A different kind of street art

Inaugural Victoria international Chalk Art Festival displays a different kind of street art

Chalk artist Michael Las Casas (West Palm Beach, Fla.) is making his way to Victoria for the chalk art festival.

Chalk artist Michael Las Casas (West Palm Beach, Fla.) is making his way to Victoria for the chalk art festival.

When most people hear chalk art, they immediately picture the stick-figure portrait that the neighbour kids drew on their driveway. And while that may be “art,” it won’t prepare you for what’s in store at the inaugural Victoria International Chalk Art Festival, hitting downtown Sept. 12-16.

The festival kicks off with renowned street painter Tracy Lee Stum beginning her 20-by-20-foot 3D chalk art drawing at the Bay Centre (lower level, centre court). Stum will take the full five days of the festival to create her interactive masterpiece, which will remain on display at the Bay Centre until Sept. 30.

“She truly is the top of the top,” says festival executive director John Vickers. “To have her here is a real treat for the community.”

Festival organizers are building a special canvas-covered floor for Stum to work on.

The festival spills outdoors onto Government Street on the weekend, where other internationally known street artists will be live-painting.

“As a resident of Government Street, I’ve always felt this is a beautiful city, but that it’s lacking in family-friendly free events to draw people downtown,” says Vickers.

To remedy that need, Vickers is hoping to establish three annual downtown festivals. The first was the Victoria International Buskers Festival, which just finished its second successful year. The second is the chalk festival, and the third is the Victoria International Kite Festival, which Vickers is hoping to host at Clover Point in the coming years.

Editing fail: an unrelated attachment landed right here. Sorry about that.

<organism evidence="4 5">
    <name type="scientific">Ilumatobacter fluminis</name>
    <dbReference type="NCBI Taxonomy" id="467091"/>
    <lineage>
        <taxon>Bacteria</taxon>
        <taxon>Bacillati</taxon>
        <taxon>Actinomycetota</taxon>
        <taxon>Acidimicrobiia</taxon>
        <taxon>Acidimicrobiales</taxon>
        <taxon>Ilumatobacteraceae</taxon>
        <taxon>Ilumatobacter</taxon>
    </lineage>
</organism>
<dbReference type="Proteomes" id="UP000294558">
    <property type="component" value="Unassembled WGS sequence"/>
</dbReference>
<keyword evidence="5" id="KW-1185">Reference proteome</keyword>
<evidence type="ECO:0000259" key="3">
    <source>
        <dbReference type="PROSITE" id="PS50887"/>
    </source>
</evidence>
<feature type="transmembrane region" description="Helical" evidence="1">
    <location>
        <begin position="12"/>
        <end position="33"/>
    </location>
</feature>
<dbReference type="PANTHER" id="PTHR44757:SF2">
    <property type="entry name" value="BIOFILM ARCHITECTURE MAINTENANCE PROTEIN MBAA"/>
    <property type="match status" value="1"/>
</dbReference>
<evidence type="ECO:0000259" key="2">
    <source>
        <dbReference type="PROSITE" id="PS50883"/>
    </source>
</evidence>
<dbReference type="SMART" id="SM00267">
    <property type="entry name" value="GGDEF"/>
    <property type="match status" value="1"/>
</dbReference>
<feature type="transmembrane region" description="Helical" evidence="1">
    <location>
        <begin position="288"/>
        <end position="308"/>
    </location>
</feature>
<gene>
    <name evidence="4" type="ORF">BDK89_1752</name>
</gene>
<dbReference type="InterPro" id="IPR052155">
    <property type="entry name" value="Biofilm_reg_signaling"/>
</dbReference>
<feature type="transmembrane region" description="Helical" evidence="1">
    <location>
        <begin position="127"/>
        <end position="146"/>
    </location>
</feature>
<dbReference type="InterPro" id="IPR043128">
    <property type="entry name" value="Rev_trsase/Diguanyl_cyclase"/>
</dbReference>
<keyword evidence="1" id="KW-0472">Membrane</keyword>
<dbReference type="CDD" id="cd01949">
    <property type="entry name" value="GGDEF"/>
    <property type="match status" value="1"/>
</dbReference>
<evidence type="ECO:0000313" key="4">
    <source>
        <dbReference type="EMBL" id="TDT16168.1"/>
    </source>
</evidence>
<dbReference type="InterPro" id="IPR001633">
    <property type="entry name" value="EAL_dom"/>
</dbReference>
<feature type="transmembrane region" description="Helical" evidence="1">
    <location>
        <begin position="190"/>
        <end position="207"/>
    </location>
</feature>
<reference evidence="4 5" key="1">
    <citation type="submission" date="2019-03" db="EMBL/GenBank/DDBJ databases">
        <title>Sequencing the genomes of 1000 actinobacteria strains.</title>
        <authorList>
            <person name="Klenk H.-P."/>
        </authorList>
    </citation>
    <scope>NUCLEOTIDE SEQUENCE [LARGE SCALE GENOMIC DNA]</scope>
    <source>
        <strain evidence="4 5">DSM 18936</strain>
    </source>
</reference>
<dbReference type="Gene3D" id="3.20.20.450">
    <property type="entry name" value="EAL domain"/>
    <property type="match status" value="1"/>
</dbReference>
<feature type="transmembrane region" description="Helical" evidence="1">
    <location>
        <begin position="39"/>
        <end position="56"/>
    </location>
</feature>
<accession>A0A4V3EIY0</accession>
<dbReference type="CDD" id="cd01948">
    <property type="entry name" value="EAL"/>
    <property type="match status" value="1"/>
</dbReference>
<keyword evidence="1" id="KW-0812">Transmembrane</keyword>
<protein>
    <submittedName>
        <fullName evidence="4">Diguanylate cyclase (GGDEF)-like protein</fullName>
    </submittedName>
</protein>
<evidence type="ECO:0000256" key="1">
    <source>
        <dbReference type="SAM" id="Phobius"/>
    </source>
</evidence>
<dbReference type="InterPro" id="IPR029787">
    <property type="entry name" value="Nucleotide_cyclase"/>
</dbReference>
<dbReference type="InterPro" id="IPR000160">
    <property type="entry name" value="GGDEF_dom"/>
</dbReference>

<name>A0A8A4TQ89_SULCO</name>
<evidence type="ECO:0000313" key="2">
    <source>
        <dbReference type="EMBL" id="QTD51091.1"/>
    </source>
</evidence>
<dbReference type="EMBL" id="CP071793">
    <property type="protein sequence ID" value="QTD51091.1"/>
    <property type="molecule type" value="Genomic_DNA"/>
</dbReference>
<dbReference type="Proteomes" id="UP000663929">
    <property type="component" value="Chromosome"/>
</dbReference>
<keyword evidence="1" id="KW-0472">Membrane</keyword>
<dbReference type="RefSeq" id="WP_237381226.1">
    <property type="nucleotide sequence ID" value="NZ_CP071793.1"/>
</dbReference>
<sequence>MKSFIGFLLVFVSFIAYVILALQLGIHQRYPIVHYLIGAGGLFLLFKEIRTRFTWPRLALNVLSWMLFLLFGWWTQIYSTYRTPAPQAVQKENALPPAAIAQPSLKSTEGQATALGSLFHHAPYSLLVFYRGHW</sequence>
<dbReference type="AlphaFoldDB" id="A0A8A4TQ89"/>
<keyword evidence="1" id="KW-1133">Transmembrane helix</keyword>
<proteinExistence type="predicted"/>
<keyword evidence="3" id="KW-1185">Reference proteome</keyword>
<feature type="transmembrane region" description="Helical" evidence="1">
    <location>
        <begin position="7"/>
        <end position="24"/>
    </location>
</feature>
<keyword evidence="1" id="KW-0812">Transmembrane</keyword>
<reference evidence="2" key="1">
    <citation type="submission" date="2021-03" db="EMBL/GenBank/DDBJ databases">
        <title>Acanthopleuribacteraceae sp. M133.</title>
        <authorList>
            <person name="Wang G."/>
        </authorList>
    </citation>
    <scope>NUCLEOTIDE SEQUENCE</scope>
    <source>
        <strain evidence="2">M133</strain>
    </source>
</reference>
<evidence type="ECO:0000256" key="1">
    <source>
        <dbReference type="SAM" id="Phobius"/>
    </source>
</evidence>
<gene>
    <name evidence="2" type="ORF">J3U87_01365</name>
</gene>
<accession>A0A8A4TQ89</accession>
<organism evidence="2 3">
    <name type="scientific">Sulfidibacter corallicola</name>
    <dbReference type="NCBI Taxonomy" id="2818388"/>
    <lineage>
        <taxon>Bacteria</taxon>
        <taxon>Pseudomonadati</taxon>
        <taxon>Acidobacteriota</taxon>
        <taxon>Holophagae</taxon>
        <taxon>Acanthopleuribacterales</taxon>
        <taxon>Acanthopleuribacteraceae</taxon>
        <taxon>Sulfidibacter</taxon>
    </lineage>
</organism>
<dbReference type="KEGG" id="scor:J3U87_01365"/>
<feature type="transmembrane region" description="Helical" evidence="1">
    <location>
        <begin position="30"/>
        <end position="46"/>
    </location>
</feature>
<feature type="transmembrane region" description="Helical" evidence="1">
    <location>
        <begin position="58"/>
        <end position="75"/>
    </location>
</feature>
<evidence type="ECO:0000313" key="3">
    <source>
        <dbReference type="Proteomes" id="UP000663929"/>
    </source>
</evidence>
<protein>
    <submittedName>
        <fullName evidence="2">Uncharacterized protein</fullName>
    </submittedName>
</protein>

While researching for the chalk art festival, Vickers was introduced to Denise Kowal, the organizer of the largest chalk art festival in North America (in Sarasota, Fla.) and invited Kowal to be artistic director of the Victoria festival. Through her contacts, the festival was able to secure six of the world’s best street artists, including Stum, street portrait painter Jeanie Burns (West Palm Beach, Fla.), colourful chameleon Cathy Gallatin (Medford, Ore.), mural maestro Lori Escalera (California), renaissance recreator Gabrielle Abbot (Seattle, Wash.), Michael Las Casas (West Palm Beach, Fla.) and Victoria’s own Ian Morris, who can often be found painting portraits on Government Street.

On Saturday and Sunday, Government Street will host the “Artist Zone,” where the other six guest artists will be creating their masterpieces.

“Escalera is planning to do a portrait of a young Queen Victoria in honour of the city’s 150th anniversary,” says Vickers.

Each artist will be given a 10-by-12-foot zone to work in, and part of the street will be blocked off for the public to try their hand.

“We’ve ordered tons of chalk,” says Vickers. “It’s free fun for everybody.”

Government Street (between Yates and Fort) will remain closed to vehicle traffic from 6am Saturday to 6pm Sunday as most artists will need two full days to complete their work.

Local artists, with or without chalk experience, are invited to work alongside these international artists over the weekend. Escalera is also running a free tutorial on Thurs., Sept. 13 for those interested in participating. To get involved, visit victoriachalkfestival.com,  fill out the artist application form and email or drop it off at the festival headquarters in the Bay Centre. M

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